That made me laugh because, eons ago, way back in the Ice Age, I wanted to be a screenwriter.  This was in the days before I found success as a novelist, in the days when I thought that writing for the movies just had to be the ultimate glamorous job.  And so much easier than writing books!  You come up with a measly 120 pages, made up of mostly dialogue and lots of white space, and you earn what I considered a stupendous fee, the minimum dictated by the Writers Guild of America.  (For theatrical releases, it was a whopping $35,000.  As I said, this was back in the Ice Age.)  And then there was the whole Hollywood thing.  You know, hanging out with the stars, the beaded gowns, the Malibu beachhouse.  Man, that was the life.  Why chain yourself to a desk and sweat over a 400-page novel when you could be writing for the moooovies? 

So I wrote a script and sent it off.  And Hollywood called back.

I won’t bore you with the details of my long and winding road to my first screen credit.  In a nutshell, I managed to land a Writers Guild – approved L.A. agent and I got the attention of a pair of producers.  While they didn’t buy that particular script, they did come calling a few years later, asking if I’d write something for them, based on my original premise, but with a somewhat different story.  They themselves had very little money to work with, so they asked me to write it on spec.  Since I wasn’t a member of the Writers Guild (which frowns on that sort of thing) I said: “OF COURSE I’LL DO IT!”

A few months later, I sent back a finished script.

Here’s where Tess’s Excellent Hollywood Adventure turns into a cautionary tale for would-be screenwriters. 

It started off with the story conference.  Which was, essentially, a meeting between me and the producers.  Now, if you’re a writer of any chronologic maturity, the first thought that will probably strike you when you get a close look at Hollywood producers, is: “Where are the adults?”   These guys were THAT young.  I was in my 30’s at the time, and I felt like their mom. (Conversely, they probably wondered who this old lady was.)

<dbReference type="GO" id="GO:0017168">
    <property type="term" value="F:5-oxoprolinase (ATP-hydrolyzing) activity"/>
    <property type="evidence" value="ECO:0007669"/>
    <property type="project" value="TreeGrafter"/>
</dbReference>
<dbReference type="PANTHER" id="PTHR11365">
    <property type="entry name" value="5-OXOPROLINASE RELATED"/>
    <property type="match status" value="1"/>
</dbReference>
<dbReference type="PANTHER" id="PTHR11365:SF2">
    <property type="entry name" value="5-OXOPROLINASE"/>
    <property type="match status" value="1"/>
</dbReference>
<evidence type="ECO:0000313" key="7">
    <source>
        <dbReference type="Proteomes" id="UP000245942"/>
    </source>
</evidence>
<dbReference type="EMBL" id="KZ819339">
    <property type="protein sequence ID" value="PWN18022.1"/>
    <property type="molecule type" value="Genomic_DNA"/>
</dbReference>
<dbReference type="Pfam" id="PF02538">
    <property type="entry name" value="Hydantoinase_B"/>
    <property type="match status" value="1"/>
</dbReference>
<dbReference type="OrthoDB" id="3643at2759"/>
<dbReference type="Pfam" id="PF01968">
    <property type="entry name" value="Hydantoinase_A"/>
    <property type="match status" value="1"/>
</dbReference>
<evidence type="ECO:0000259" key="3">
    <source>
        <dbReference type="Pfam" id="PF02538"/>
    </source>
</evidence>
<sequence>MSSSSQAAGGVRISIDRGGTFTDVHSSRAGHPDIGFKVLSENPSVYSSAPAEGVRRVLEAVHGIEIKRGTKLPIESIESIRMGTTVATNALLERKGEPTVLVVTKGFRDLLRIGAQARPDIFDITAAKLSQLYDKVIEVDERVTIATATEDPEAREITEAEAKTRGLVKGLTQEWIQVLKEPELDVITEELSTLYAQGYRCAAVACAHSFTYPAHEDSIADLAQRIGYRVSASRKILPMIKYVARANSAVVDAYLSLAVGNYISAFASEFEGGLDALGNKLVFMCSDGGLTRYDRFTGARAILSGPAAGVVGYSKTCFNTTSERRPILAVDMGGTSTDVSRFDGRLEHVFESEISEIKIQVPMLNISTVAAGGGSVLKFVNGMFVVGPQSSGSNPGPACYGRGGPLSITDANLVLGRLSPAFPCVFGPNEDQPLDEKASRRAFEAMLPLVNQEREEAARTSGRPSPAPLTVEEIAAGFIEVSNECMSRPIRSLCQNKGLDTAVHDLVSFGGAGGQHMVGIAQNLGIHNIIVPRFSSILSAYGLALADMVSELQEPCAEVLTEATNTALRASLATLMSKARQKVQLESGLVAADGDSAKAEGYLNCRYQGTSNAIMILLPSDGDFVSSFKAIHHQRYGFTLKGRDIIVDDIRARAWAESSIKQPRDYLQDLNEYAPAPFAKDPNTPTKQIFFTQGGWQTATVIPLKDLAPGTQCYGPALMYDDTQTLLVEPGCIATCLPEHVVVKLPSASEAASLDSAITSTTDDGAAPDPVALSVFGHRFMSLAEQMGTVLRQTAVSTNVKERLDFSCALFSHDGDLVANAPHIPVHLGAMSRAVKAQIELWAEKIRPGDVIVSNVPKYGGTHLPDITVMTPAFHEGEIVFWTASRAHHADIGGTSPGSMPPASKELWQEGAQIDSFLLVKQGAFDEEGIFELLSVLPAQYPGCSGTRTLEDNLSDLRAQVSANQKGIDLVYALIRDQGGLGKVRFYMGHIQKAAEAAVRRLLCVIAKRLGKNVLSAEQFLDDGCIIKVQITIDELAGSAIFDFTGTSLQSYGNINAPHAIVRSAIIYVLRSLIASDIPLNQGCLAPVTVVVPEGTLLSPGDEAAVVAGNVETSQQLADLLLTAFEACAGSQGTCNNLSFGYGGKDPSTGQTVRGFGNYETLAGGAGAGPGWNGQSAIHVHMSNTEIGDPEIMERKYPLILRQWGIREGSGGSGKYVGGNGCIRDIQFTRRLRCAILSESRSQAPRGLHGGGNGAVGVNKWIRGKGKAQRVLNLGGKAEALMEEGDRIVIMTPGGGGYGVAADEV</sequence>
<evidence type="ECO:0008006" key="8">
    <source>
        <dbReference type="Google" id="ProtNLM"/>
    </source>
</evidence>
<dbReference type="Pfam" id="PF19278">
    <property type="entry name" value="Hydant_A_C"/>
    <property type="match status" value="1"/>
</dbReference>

I’ve since heard, from a seasoned Hollywood veteran, that this explains the quality of films now being made.  “Incoming scripts are screened by lowly script readers.  And who gets hired as script readers?  Why, the Valley-girl girlfriends of these boy producers.” 

So there I was, the decrepit old screenwriter, in a room with two hotshot young producers.  And the purpose of the meeting was for them to tell me all the ways the script needed to be fixed.  I filled pages and pages with notes.  Can we make her younger?  Can we make him a judge?  How about we make them … whoa, SISTER AND BROTHER!  How about we change the dog to a parakeet?   Dutifully, I noted their suggestions.

Then I went home, re-wrote the whole damn thing, and sent it in.

A week later, I get a call.  They want more changes.  How about we make her older?  Does he have to be a judge?  Hey, maybe the parakeet should be … a cat! 

Another re-write.  More changes.